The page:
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Album Review

Trumpeter Fats Navarro's reign in jazz was short lived. He died in 1950 at a young age due to living the Charlie Parker lifestyle. In the short period that he made records as a leader in the late '40s, it was obvious had he not burned out, he was on his way to legendary status. Along with Dizzy Gillespie, Navarro was the premiere bebop trumpet innovator, influencing Clifford Brown and everyone who followed him. These recordings captured on Classics #1108 from 1947-1949 highlight Navarro (or Fat Girl as he was often referred) at his height. Navarro leads combos on these sessions (some live) that include Tadd Dameron, Charlie Ventura, Charlie Rouse, Buddy Rich, and Art Blakey. Navarro is also heard on four cuts backing up vocalist Earl Coleman and his all-stars with drummer Max Roach.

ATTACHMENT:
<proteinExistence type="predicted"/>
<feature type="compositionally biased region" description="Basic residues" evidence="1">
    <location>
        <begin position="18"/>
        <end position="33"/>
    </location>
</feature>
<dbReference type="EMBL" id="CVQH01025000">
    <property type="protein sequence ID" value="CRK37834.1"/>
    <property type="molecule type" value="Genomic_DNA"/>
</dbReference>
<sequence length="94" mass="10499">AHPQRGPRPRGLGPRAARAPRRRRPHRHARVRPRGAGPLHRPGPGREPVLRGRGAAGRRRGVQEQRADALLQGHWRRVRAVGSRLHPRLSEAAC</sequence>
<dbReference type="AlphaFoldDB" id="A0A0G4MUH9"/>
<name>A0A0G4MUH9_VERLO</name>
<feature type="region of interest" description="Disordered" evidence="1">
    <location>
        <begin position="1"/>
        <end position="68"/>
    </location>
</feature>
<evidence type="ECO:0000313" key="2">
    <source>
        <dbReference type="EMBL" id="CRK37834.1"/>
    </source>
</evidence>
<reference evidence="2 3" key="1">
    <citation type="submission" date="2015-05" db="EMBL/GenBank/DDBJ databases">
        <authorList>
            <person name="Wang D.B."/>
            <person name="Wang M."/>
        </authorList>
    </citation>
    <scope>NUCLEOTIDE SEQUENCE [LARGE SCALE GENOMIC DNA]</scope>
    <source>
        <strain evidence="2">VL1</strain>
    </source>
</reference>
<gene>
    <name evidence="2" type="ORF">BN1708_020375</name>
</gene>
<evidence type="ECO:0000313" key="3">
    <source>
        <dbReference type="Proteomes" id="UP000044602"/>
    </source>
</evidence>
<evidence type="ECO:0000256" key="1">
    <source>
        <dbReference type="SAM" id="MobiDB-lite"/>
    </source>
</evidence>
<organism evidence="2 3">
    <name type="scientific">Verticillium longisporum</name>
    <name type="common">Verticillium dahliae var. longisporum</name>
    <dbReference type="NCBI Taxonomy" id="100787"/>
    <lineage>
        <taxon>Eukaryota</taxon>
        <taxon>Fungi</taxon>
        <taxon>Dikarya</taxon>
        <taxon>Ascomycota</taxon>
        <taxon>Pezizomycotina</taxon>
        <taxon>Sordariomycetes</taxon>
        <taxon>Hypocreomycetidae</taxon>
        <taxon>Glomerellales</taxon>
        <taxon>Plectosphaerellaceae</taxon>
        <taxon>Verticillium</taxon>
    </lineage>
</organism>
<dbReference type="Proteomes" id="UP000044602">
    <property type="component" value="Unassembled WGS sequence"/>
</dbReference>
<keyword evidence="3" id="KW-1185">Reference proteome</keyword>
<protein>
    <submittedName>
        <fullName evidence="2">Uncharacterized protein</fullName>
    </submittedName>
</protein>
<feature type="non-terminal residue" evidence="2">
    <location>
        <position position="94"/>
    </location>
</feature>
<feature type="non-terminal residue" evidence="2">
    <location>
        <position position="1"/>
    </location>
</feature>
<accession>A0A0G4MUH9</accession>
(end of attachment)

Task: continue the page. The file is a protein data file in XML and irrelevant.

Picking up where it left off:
Born: September 24, 1923 in Key West, FL

Genre: Jazz

Years Active: '40s, '50s

One of the greatest jazz trumpeters of all time, Fats Navarro had a tragically brief career yet his influence is still being felt. His fat sound combined aspects of Howard McGhee, Roy Eldridge, and Dizzy Gillespie, became the main inspiration for Clifford Brown, and through Brownie greatly affected the tones and styles of Lee Morgan, Freddie Hubbard, and Woody Shaw. Navarro originally played piano and tenor before switching to trumpet. He started gigging with dance bands when he was 17, was with...
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